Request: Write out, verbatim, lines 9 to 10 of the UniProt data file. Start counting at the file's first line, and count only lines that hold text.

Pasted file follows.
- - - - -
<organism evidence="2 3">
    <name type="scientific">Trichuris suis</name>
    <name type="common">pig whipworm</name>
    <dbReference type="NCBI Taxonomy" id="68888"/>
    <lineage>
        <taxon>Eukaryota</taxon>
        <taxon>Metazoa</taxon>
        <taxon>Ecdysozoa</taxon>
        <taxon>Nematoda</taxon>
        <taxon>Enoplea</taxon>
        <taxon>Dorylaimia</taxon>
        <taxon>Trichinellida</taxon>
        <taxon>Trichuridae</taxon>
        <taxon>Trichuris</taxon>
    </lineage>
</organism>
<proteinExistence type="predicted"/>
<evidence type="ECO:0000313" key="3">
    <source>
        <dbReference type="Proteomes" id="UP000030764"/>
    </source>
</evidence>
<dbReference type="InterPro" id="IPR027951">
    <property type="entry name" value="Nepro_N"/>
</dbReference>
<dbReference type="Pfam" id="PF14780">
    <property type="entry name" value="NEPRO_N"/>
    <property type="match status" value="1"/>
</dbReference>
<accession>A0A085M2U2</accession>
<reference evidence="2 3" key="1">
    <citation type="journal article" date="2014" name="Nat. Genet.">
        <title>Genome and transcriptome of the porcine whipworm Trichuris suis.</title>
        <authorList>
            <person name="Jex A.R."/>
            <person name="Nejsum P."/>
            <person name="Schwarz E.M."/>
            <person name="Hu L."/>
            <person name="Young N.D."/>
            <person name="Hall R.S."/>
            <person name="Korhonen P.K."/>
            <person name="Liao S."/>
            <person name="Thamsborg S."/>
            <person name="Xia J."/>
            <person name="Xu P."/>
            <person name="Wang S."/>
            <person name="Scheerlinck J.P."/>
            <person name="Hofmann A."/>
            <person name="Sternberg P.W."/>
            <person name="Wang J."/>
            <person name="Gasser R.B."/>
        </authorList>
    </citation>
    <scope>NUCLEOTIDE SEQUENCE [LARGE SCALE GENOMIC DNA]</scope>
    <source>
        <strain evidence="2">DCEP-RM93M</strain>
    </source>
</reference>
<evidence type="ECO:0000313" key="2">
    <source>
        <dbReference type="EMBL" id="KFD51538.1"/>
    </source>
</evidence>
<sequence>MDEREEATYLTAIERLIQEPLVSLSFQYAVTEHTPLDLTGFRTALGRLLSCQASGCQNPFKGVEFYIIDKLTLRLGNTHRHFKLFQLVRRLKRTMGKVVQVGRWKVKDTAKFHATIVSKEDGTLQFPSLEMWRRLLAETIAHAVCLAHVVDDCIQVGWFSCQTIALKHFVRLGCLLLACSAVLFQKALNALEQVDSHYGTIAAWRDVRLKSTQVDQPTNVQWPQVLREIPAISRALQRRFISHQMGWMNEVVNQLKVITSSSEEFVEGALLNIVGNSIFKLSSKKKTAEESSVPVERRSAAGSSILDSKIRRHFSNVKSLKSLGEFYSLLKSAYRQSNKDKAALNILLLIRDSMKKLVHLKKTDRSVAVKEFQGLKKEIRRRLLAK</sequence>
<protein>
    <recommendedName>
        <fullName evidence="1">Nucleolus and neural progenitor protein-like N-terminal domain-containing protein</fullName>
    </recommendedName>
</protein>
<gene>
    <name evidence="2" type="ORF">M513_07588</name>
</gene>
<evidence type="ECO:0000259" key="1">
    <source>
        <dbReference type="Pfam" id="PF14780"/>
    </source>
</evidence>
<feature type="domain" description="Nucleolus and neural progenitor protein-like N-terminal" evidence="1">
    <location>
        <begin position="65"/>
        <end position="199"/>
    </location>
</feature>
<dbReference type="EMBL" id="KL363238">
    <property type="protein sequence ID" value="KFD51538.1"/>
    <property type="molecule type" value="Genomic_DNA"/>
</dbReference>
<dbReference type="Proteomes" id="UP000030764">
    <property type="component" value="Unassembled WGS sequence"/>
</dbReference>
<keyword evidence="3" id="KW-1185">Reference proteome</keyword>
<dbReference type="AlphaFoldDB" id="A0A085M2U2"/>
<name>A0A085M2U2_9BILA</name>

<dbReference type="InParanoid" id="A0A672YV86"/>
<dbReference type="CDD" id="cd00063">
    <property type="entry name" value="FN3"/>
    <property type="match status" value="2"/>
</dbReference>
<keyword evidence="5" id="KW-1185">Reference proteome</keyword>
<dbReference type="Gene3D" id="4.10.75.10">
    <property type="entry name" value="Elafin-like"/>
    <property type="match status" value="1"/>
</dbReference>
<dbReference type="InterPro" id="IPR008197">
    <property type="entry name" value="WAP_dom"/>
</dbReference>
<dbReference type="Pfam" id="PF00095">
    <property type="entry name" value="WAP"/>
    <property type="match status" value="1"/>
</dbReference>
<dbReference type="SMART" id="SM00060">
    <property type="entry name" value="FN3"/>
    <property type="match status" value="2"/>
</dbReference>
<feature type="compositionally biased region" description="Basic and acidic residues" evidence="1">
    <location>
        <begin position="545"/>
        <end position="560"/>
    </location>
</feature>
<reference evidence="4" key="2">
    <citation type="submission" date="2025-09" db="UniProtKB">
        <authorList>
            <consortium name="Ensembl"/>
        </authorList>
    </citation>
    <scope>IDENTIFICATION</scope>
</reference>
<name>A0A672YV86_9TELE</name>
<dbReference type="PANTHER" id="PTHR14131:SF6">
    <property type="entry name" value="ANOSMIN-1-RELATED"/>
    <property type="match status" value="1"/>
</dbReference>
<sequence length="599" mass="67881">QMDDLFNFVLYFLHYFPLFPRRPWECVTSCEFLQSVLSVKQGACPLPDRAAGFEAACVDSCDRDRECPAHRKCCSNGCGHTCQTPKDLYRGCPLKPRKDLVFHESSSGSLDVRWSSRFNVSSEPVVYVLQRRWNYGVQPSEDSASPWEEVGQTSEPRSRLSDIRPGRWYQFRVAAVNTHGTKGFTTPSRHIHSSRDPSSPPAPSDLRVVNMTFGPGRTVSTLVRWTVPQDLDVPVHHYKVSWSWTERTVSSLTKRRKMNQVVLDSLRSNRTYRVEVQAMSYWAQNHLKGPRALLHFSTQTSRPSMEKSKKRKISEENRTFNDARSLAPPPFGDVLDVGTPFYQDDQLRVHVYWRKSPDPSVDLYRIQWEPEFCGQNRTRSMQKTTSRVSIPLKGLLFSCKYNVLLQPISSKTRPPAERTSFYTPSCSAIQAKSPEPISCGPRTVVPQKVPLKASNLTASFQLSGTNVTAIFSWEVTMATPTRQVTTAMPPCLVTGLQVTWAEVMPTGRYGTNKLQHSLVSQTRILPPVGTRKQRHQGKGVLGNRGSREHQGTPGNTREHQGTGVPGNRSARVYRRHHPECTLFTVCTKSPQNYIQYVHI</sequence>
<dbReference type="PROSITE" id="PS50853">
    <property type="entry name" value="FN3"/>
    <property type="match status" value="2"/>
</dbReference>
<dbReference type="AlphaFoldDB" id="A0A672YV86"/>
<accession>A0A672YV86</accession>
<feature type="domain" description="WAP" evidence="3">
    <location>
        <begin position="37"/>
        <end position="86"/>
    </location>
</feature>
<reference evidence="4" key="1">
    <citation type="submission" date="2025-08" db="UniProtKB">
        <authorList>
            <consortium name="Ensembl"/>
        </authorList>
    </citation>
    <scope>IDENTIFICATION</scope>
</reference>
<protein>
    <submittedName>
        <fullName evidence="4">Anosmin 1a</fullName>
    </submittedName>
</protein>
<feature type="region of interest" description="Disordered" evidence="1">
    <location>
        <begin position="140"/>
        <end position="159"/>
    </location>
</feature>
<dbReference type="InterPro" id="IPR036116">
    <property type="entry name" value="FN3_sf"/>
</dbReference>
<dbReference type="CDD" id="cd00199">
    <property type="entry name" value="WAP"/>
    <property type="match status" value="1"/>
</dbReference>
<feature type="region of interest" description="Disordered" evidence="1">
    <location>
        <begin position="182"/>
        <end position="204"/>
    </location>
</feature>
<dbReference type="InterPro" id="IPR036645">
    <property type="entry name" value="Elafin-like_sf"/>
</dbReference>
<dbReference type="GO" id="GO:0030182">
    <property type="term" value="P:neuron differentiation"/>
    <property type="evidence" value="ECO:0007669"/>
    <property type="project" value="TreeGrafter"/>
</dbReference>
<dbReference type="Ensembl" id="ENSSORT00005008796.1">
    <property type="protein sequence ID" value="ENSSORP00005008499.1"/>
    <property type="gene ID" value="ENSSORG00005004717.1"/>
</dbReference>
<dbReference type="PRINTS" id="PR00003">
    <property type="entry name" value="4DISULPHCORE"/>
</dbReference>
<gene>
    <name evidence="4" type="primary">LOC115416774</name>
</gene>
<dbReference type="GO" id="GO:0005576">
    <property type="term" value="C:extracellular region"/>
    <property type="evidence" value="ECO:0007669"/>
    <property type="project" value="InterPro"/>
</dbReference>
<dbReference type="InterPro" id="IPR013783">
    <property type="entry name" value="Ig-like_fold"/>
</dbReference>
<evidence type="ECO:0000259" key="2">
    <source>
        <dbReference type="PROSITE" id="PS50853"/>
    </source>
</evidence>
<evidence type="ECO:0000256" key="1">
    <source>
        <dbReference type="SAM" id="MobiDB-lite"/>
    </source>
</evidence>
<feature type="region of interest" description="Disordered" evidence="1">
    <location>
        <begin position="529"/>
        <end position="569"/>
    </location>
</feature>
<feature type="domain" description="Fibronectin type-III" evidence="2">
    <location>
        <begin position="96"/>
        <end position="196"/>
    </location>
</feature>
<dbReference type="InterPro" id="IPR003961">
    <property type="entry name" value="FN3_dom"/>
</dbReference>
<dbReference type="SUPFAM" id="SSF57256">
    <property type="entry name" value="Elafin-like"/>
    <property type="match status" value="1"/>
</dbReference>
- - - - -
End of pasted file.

        <taxon>Nematoda</taxon>
        <taxon>Enoplea</taxon>